In the June 26 Nats-Cubs broadcast, Washington announcers Bob Carpenter and F.P. Santangelo had a conversation about how managers use statistics, and in particular how Matt Williams managed a 16-inning epic against Milwaukee.
“He was relying on batting average with runners in scoring position,” Santangelo said, “and to me that’s the best stat going.” They added that Cardinals manager Mike Matheny uses it, and Matheny told them that “it was a lot of managers’ favourite stat.”
Go ahead and freak out a little. But I’m curious. If you were judging hitters based on batting average with RISP, how different would your judgments be than if you judged them based on AVG, wOBA, or wRC+?
I can’t figure out how to insert a table, so here is a handy and also dandy chart for your surveyal, with helpful, pretty colors! You shall behold the 2013 leaders – minimum of 100 plate appearances, to include pinch-hitters who might pop up in a 16-inning game – for average, wOBA, wRC+, and BARISP. Hitters who appear in all 4 columns are colored peach, and hitters who appear in 3 of the 4 columns are colored blue. (Note: Hanley Ramirez should have been in the fourth column, too. Somehow the leaderboard I pulled left his name out.)
What do you notice? Well, yes, there is a lot more overlap between the first three columns than the last one. I might be counting wrong, but it looks like over half of the BARISP leaderboard does not appear in a single other column. (Many of them are Cardinals.) And yet, the truth is, almost all of the top 25 BARISP leaders were, in fact, good hitters in 2013. The three worst hitters on the list, by wRC+, are Michael Brantley (104), Manny Machado (101), and Brandon Phillips (91). That’s not a terrible bench. (On the other hand, Pete Kozma looms.)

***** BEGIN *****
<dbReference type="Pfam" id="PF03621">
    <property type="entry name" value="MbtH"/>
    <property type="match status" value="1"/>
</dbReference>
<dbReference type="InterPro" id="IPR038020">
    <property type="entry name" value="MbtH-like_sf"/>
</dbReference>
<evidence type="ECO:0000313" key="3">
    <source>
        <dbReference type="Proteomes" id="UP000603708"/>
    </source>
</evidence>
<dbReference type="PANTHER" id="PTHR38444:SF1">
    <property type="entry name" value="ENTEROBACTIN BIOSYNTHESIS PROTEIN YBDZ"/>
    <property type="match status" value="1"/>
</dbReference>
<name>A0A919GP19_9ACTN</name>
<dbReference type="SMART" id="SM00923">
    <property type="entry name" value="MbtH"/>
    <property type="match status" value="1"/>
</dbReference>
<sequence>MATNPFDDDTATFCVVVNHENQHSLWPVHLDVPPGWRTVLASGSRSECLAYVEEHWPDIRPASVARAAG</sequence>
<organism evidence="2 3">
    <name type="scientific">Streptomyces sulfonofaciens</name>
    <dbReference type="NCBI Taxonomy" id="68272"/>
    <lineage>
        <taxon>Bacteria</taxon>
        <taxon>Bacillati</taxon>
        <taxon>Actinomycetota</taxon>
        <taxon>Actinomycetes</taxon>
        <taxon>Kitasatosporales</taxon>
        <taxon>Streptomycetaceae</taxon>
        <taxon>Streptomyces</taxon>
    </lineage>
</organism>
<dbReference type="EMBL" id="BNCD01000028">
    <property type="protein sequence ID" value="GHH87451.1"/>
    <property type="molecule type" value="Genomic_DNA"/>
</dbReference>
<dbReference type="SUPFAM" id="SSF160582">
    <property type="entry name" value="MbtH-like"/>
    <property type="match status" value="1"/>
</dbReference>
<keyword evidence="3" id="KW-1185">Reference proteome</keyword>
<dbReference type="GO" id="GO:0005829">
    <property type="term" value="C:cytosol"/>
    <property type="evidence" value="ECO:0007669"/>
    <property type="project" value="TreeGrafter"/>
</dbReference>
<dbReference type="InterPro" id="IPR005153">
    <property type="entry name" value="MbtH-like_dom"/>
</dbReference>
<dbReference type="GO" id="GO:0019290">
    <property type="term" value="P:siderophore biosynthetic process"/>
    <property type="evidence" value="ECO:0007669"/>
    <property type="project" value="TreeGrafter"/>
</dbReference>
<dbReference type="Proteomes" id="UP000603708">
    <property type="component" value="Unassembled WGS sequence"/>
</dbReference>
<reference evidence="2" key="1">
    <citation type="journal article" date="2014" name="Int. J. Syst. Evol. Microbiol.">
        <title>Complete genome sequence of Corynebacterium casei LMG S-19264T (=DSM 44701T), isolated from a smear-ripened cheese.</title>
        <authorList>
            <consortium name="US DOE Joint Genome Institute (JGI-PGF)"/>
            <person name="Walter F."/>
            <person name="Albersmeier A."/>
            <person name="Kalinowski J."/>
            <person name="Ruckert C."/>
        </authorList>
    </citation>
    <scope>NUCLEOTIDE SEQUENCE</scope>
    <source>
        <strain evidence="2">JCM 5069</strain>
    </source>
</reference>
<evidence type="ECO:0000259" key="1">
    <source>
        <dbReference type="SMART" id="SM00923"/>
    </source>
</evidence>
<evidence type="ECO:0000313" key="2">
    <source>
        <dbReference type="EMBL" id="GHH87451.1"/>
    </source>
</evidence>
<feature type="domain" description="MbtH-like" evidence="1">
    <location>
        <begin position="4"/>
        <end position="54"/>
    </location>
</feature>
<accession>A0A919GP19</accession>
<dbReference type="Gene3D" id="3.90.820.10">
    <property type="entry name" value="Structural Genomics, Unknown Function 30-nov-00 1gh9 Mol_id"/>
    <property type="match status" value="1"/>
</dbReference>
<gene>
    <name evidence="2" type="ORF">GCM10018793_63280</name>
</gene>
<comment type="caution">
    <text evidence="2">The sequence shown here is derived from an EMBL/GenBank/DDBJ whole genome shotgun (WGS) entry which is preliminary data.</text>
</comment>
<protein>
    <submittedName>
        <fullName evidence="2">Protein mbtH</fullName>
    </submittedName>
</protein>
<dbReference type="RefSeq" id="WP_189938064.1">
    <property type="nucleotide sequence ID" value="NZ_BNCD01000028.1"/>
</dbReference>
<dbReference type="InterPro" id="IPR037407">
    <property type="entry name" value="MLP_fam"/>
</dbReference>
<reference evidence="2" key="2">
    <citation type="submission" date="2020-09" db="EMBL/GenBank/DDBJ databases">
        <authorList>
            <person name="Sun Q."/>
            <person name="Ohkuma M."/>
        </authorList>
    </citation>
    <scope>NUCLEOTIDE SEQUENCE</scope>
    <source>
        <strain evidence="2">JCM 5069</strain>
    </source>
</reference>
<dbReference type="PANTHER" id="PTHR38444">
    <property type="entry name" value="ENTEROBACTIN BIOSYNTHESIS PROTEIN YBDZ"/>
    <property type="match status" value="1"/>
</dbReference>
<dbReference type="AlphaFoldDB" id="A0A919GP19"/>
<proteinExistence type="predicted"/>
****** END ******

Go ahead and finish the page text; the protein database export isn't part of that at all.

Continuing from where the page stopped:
The truth is, good hitters are good hitters. A manager relying on BARISP would not suddenly disregard Josh Donaldson, Miguel Cabrera, or Paul Goldschmidt.
Who would lose the most from a reliance on BARISP instead of advanced stats? Arguably, the guys who appear in the wOBA and wRC+ columns, but not the BARISP one. There are 15 of those players, favored by advanced numbers but not by “the managers’ favourite”. Of those 15, 8 still have BARISPs above .280. Here are the bottom five:
5. Khris Davis, .250 (43 PA)
4. Shin-Soo Choo, .240 (144 PA)
3. Joe Mauer, .239 (113 PA)
2. Yasiel Puig, .234 (99 PA)
1. Jeff Baker, .162 (44 PA)
On my custom BARISP Snub Leaderboard, there are only a handful of players a real manager might pass over. (Who would bet against 2013 Joe Mauer?)
In other words, even though a true stathead might yelp in terror at the thought of his team’s manager using BARISP to select a hitter, the process does not actually yield many bad results. Good hitters will be good hitters, even if your measure is slightly faulty. Your coach might bench Yasiel Puig for Brandon Phillips, which obviously would be bad. It’s also unlikely. More likely might be benching Khris Davis for Michael Brantley, and would you truly be that offended?
On the other hand, Pete Kozma looms.
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